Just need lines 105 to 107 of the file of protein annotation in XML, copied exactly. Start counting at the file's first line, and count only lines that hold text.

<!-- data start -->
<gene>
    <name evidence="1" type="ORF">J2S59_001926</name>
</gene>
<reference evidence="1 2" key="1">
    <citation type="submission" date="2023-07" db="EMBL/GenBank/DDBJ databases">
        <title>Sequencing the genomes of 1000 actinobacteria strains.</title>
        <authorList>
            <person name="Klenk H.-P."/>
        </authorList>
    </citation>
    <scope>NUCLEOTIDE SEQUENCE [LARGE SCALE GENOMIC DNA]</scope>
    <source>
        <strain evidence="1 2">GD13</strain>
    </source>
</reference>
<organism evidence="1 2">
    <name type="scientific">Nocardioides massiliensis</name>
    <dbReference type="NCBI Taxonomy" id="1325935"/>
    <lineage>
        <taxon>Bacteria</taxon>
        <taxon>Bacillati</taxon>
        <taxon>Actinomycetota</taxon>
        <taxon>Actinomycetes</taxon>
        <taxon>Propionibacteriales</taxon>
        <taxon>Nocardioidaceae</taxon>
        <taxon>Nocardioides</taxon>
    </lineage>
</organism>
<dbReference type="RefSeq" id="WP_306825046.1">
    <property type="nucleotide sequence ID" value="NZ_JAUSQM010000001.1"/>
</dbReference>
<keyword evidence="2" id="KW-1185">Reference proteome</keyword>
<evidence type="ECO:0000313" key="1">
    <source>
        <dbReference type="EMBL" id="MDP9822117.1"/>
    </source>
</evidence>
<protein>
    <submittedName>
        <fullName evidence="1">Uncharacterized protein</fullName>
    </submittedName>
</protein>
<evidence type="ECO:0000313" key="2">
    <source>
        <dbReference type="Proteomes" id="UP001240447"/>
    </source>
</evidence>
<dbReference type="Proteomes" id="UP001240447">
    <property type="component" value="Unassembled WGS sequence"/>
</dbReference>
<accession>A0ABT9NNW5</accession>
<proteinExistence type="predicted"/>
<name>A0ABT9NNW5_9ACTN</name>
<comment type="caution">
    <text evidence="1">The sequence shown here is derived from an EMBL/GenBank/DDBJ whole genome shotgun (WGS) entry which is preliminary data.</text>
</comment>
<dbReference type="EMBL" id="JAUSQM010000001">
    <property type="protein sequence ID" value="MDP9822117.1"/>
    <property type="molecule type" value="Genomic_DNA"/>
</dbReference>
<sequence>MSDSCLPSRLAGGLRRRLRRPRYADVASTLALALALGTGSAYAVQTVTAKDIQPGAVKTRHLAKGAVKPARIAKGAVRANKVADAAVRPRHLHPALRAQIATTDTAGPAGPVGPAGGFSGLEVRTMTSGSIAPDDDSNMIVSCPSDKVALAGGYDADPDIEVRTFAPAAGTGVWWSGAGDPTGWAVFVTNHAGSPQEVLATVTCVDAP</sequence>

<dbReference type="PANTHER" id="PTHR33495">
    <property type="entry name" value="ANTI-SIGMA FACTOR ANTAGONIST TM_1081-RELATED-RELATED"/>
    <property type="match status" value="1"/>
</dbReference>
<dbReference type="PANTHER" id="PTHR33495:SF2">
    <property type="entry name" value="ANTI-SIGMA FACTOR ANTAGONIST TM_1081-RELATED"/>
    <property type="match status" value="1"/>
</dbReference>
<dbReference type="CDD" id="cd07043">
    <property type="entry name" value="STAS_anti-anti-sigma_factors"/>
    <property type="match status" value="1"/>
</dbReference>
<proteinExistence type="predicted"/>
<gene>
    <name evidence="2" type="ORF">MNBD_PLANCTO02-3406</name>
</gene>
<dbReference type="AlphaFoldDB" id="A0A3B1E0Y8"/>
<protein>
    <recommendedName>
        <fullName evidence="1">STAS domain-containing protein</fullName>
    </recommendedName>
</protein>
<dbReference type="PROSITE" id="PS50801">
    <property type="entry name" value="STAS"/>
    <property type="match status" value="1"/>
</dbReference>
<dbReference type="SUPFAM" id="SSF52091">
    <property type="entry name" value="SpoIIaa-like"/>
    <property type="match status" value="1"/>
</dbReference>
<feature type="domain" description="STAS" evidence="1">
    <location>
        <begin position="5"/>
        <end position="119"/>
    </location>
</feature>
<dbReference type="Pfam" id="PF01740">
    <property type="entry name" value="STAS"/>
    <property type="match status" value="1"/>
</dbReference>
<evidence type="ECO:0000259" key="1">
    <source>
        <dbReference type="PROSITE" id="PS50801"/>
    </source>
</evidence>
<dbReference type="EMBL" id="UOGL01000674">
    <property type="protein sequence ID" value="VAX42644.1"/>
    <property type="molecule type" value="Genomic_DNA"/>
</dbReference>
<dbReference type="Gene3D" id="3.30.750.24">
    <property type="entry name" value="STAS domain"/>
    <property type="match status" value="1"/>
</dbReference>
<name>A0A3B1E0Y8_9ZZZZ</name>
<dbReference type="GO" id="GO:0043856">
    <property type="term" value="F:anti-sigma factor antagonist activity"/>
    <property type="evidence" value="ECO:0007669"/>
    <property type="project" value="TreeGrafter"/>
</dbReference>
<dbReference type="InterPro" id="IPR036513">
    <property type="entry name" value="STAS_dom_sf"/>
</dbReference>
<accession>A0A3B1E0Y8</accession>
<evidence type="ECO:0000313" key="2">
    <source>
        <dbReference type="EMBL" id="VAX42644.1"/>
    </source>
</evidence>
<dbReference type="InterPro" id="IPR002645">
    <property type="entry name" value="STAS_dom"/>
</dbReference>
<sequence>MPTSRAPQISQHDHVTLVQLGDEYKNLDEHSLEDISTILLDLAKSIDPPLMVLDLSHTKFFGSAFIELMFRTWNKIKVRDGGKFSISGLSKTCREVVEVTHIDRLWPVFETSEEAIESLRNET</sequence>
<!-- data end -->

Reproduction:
    </source>
</evidence>
<dbReference type="EMBL" id="UOGL01000674">